That diet dilemma and food celebrations

Celebrating New Year’s eve with friends

“Let’s go get a donut!” My friend had a gleam in her eye. Three of us had just enjoyed a really nice, long lunch celebrating a birthday. We had laughed, giggled, and snorted for nearly two hours. We caught up on each other’s family members and talked of what we wanted for our futures. We took photos together and had simply enjoyed each other’s company. Now, they were calling for donuts to extend the celebration.

“It’s your birthday! We will walk it off later. If you haven’t been to the new donut place, you’ll have to try this. Those donuts are so good!” My friend’s enthusiasm was difficult to ignore. The friend with the birthday hesitated. They both looked at me for approval, so I said, “You should get one if you want.” I was caught in a difficult place. I do not eat high-carb donuts. Since I went keto over four years ago, I simply made the decision that I don’t eat them. I can if I want, which keeps me from bingeing on a dozen, but I choose not to.

As their enthusiasm for donuts grew, I struggled. I could not eat a donut. No way, but I could not ruin the fun. They both were looking at me for approval, so I said, “If you want a donut, you should get one!” Intellectually, I knew all of the reasons why I should not and would not eat a donut: high blood glucose, inflammation, out of ketosis, cravings. Emotionally, I struggled. Somehow, not eating a donut was not bonding. It was being a killjoy, a stick in the mud, a wet blanket. They needed me to be “fun” with them so that they could have fun. I could NOT eat a donut, but I did not want to withdraw emotionally.

Even after having successfully stayed on a strict ketogenic diet since June 2013, this was one of the biggest social/emotional struggles I remember. I did not even WANT the darn donut; it had no taste appeal to me at all, but I felt the need to belong. I wanted to be part of our trio.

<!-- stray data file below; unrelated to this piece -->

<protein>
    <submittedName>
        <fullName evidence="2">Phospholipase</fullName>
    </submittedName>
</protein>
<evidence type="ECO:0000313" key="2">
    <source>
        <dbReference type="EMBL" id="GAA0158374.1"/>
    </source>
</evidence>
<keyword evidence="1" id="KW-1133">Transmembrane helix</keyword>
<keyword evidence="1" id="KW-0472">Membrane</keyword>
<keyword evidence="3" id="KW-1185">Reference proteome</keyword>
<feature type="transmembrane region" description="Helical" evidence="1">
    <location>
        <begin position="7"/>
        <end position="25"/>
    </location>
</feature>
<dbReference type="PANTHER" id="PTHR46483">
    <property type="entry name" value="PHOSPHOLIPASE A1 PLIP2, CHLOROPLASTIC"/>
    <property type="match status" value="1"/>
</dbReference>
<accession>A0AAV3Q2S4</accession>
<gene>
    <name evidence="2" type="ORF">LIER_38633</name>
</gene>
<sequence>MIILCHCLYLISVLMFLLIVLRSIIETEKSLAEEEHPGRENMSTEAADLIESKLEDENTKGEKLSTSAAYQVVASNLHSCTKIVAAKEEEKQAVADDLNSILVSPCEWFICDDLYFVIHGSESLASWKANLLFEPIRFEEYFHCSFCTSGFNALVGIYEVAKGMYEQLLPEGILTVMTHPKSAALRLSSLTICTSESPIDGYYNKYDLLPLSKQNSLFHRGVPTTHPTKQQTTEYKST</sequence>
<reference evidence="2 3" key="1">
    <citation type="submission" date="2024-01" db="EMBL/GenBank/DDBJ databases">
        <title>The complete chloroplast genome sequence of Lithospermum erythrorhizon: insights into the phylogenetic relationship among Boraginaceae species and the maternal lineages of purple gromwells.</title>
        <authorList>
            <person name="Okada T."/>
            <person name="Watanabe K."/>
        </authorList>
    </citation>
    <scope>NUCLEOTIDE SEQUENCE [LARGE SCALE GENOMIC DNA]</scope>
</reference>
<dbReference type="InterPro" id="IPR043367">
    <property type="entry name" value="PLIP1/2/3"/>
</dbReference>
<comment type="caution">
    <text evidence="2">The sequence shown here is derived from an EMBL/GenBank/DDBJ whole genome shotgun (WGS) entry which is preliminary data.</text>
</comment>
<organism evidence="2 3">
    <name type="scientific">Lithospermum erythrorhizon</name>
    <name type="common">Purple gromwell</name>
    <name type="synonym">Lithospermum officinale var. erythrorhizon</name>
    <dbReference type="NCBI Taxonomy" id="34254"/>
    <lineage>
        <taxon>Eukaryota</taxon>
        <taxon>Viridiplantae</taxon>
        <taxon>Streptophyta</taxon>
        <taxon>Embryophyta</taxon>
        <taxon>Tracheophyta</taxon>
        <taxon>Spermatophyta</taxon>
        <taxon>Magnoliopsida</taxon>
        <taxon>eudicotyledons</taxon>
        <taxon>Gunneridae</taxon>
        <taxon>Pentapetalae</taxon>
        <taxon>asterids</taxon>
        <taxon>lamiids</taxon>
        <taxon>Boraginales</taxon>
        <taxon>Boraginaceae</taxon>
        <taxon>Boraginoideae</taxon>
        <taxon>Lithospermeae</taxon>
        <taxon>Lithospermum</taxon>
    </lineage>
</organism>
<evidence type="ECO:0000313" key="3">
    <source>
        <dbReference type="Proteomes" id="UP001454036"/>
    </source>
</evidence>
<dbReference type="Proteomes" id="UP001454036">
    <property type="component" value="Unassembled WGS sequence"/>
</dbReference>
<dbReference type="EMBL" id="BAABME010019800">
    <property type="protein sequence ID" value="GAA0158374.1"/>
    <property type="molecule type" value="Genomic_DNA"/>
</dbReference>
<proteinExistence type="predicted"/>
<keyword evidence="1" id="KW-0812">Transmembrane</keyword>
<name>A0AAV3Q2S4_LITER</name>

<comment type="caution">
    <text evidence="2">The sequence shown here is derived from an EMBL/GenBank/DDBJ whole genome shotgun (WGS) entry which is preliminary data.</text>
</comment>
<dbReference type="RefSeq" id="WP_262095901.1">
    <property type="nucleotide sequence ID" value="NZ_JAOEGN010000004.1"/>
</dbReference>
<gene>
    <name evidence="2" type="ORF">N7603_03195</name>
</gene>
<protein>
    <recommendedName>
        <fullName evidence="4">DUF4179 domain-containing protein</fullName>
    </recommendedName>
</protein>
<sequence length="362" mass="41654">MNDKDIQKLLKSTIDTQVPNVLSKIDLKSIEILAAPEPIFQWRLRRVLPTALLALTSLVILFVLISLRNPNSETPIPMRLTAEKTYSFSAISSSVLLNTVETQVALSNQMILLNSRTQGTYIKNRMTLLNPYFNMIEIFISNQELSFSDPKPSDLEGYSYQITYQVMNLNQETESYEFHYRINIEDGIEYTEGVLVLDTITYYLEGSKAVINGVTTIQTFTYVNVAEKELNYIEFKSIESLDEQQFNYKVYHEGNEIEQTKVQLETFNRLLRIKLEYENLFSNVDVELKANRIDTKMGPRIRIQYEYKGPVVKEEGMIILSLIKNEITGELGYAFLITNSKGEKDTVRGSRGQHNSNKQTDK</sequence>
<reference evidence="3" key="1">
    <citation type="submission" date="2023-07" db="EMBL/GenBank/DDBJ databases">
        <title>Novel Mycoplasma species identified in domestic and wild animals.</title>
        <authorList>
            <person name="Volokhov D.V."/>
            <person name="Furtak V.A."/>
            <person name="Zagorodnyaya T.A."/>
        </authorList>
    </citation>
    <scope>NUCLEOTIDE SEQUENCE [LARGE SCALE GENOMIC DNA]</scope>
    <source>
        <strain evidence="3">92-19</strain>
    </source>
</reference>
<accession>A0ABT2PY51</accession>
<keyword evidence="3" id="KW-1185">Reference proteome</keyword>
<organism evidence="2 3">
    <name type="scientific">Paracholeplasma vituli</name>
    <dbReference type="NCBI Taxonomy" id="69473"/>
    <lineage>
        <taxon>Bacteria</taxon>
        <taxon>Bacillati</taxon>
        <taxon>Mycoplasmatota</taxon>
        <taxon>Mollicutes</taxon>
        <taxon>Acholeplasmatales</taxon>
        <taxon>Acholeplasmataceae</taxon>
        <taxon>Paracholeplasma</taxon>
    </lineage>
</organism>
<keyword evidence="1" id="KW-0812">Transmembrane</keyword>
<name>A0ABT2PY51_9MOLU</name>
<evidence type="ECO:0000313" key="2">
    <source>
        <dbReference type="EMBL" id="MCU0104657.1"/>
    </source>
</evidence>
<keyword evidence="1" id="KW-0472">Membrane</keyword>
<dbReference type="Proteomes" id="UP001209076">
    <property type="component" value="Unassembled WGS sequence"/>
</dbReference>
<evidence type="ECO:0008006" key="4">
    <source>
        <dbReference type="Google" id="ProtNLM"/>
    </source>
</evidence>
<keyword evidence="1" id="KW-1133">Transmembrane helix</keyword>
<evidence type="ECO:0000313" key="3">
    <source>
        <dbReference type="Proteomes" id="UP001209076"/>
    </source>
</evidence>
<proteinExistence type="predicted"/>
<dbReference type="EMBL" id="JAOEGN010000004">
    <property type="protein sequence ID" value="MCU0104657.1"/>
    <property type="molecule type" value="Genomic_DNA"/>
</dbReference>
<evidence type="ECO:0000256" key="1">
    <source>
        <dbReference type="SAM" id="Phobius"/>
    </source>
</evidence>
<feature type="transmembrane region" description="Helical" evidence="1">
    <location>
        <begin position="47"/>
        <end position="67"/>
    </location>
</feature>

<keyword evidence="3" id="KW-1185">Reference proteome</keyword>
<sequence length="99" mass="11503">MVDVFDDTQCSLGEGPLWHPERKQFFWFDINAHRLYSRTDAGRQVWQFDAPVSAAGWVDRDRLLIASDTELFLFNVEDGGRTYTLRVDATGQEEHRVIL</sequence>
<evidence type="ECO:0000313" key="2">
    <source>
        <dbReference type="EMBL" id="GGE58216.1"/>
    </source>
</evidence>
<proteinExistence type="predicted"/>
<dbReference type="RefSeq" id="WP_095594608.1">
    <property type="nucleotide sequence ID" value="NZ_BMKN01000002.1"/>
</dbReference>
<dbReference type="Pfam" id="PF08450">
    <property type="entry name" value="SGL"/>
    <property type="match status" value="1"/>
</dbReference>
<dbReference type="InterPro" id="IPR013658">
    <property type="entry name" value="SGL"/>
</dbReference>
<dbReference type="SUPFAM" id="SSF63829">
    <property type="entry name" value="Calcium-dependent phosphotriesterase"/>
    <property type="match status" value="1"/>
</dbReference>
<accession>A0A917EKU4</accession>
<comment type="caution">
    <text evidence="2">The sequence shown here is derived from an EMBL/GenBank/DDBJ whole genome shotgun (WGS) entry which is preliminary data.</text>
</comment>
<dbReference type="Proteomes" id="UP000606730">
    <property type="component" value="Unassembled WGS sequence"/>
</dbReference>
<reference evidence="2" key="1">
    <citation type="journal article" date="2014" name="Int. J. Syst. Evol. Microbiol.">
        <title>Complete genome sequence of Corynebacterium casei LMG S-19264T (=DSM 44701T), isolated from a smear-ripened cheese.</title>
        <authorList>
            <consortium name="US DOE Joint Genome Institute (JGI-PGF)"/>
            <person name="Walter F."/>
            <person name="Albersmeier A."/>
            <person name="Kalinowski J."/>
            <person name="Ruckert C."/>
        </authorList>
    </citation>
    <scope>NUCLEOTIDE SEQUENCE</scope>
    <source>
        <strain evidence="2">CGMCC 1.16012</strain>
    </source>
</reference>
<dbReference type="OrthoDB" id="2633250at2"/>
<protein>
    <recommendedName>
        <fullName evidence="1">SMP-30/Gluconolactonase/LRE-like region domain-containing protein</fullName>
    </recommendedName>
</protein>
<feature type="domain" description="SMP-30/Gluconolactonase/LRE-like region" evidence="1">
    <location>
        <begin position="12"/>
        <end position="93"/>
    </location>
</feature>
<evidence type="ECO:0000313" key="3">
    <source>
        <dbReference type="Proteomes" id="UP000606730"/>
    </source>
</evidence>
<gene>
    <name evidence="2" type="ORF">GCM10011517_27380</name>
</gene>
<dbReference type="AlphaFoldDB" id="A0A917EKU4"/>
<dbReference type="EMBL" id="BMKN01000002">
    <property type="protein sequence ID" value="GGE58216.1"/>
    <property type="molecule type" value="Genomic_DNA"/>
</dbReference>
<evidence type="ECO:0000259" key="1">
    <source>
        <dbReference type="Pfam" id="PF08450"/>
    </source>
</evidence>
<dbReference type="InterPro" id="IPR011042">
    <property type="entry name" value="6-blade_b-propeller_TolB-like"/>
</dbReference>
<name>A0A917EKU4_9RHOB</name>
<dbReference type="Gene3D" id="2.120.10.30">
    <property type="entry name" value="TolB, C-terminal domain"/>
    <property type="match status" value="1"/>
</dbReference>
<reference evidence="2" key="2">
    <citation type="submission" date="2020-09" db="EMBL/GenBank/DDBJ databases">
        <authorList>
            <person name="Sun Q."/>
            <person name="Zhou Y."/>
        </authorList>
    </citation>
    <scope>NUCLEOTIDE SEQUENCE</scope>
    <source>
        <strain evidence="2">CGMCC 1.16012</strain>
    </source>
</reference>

My brain was spinning between “You cannot and will not eat a donut!” and “Holy crap! I can’t let them down. I can’t disappoint them. I can’t kill the fun.” Then reason would intrude and say: “The fun is not in the donut, dummy! You know that. Use your skills.” As I considered my ‘skills’ — those coping strategies that helped me handle similar situations before — I worried whether they would be sufficient. I was being pressured to eat a donut to show solidarity, and the last thing I wanted was to leave my small tribe over a donut, but I could not eat the dang donut!

As I searched for a happy compromise, I considered, “I’ll just order one, take a few bites, and then throw it away when no one is looking.” That thought was ridiculous. Why would I even take a few bites if I didn’t want to eat it? At one point, I even thought, “Well, I’m pretty much maintaining my weight loss. I could just eat a stinkin’ donut.” That thought got strangled pretty quickly as I became immediately mortified that the thought even occurred to me at all. Why on earth would I compromise what I know to be right for me?! I did not want a donut! What I wanted was to be part of our threesome. We had enjoyed each other’s company, and one of our trio was suggesting a splurge on a donut. How could I be a killjoy? A wet blanket? A stick in the mud? Somehow my not participating seemed to threaten that bond.